AFRICA’S ART COLLECTIVE AT MALL OF AFRICA PART 2
We’re very excited to be hosting the largest series of public artworks in South Africa and urge you to come have a look. The collection features students, developing artists, emerging artists, mid-career artists and well-established international artists. It’s a platform where everyone has the opportunity to start investing in art whether little by little, or with a bang. A collection of this magnitude cannot possibly fit a single space and that’s why we’ve dedicated the entire upper level of the Mall of Africa to showcase some of the best artists and their work.
Julie Miller Investment Art Institute
Through collaboration with other galleries and organisations locally and abroad, opportunities such as the Africa’s Art Collective in partnership with the Julie Miller Art Institute is made possible. It provides a platform for artists to exhibit their work and become better-known. Have a look at our previous blog for other featured collectives now on display at the Mall of Africa.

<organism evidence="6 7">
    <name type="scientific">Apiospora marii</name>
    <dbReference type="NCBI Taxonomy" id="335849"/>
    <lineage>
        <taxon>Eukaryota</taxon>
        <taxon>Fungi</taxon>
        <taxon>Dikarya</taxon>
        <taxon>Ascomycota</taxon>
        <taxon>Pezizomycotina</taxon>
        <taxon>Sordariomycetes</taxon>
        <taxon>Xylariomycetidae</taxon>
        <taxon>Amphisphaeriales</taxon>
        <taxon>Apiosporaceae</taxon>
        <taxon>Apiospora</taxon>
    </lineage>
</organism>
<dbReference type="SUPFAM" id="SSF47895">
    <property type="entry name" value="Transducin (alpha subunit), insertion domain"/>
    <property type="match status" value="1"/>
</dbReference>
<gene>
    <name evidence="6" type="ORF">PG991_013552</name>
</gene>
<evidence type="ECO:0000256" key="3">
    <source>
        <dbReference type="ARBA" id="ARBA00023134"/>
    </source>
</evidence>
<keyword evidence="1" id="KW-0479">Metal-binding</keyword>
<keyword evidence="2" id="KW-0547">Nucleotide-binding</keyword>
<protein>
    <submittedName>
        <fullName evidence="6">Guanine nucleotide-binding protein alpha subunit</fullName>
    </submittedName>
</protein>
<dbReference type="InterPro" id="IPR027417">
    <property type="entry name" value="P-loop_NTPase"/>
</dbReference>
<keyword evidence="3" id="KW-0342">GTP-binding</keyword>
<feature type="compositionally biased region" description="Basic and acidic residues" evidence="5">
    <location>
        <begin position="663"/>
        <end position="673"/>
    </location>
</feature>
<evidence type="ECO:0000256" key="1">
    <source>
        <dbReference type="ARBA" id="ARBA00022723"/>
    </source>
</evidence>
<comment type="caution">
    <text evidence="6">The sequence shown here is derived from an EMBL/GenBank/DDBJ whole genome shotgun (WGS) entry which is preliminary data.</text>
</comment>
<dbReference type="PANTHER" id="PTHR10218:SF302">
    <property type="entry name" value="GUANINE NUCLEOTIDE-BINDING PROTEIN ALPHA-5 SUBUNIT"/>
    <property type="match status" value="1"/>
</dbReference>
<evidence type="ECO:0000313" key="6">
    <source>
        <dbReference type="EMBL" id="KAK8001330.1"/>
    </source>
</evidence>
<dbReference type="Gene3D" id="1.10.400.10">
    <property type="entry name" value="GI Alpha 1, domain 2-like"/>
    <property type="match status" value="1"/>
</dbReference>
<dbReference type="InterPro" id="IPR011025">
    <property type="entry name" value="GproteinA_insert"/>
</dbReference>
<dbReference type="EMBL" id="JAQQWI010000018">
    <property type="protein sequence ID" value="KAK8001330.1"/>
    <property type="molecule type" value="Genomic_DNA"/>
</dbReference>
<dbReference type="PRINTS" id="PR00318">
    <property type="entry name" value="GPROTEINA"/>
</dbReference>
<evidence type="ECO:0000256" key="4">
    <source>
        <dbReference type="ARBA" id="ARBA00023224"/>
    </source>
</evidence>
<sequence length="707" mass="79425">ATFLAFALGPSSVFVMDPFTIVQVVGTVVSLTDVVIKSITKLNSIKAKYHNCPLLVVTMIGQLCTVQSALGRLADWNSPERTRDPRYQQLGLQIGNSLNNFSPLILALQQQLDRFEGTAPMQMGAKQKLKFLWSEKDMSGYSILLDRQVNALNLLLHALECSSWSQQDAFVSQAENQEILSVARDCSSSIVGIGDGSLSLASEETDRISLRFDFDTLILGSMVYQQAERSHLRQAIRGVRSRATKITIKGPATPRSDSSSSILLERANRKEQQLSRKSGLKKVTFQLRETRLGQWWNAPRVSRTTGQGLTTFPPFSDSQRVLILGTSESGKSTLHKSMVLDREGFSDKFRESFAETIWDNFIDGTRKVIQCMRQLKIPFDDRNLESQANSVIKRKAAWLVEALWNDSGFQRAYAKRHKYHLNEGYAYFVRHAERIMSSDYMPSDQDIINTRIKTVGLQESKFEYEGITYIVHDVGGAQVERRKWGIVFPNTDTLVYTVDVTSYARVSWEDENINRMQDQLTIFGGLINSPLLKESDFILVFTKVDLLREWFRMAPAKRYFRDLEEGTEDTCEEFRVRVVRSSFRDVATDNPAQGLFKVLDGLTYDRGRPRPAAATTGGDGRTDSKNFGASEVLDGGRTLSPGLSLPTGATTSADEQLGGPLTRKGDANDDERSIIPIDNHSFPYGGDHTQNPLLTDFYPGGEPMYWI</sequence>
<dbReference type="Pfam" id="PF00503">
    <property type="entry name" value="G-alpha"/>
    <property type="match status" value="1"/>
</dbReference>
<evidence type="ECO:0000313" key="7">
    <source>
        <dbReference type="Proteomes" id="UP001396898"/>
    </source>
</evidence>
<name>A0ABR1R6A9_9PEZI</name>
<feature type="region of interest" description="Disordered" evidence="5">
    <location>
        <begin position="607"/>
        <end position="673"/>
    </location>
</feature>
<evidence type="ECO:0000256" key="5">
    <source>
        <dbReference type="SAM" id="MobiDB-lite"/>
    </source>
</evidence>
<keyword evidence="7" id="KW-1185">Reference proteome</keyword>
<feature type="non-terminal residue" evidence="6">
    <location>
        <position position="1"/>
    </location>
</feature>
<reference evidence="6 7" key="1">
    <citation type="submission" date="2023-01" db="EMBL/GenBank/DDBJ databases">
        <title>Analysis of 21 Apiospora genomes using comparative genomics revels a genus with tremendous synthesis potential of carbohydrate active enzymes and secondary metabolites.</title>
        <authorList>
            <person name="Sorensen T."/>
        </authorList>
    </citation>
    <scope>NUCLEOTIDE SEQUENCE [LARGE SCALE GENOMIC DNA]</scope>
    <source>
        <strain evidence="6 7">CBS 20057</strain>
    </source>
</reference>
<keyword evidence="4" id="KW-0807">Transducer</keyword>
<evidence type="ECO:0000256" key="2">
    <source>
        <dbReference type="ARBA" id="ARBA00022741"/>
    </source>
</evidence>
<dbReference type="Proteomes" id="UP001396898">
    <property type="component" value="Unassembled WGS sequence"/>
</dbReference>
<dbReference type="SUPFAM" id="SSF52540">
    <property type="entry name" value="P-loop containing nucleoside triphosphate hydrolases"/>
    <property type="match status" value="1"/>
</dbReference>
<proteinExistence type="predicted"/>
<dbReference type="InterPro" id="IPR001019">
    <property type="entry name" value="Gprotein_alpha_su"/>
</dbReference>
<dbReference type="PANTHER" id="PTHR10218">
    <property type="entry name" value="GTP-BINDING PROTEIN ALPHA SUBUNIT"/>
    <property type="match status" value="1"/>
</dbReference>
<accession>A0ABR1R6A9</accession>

Charles Greig Gallery
With galleries in Johannesburg and Cape Town, the Charles Greig Gallery boasts with incredibly detailed sculptures of animals and wildlife. Larger than life sculptures from Bruce Little, Chris Bladen, David Tomlinson, Donald Greig, Italia Greig, Jackie Noakes, Malcolm Solomon and Robert Leggat are currently on display.
An incredible artist in her own right, Doyle is the featured solo artist and rightly so. Walking around the upper floor of Mall of Africa you’ll be able to view 48 uniquely quirky and exceptionally executed sculptures. Her art is inspired by Africa, especially African women and her travelling experiences meeting people from different African tribes. None of her paintings are featured this time, but we have some surprises up our sleeves for the next art exhibition.
Lastly, but certainly not least we have works from international artist, Pascual Tarazona. Having attended the prestigious St Martin’s School of Art he started his career in fashion design and later moved to South Africa in 1975. But it was in 1984 that Tarazona had a change of heart and craved a new creative outlet. He studied under the tutelage of renowned South African watercolourist Joyce Leonard for seven years and today still creates stunning pieces worth showing off in your collection.
The exhibition runs until the 29th of April so be sure to come have a look.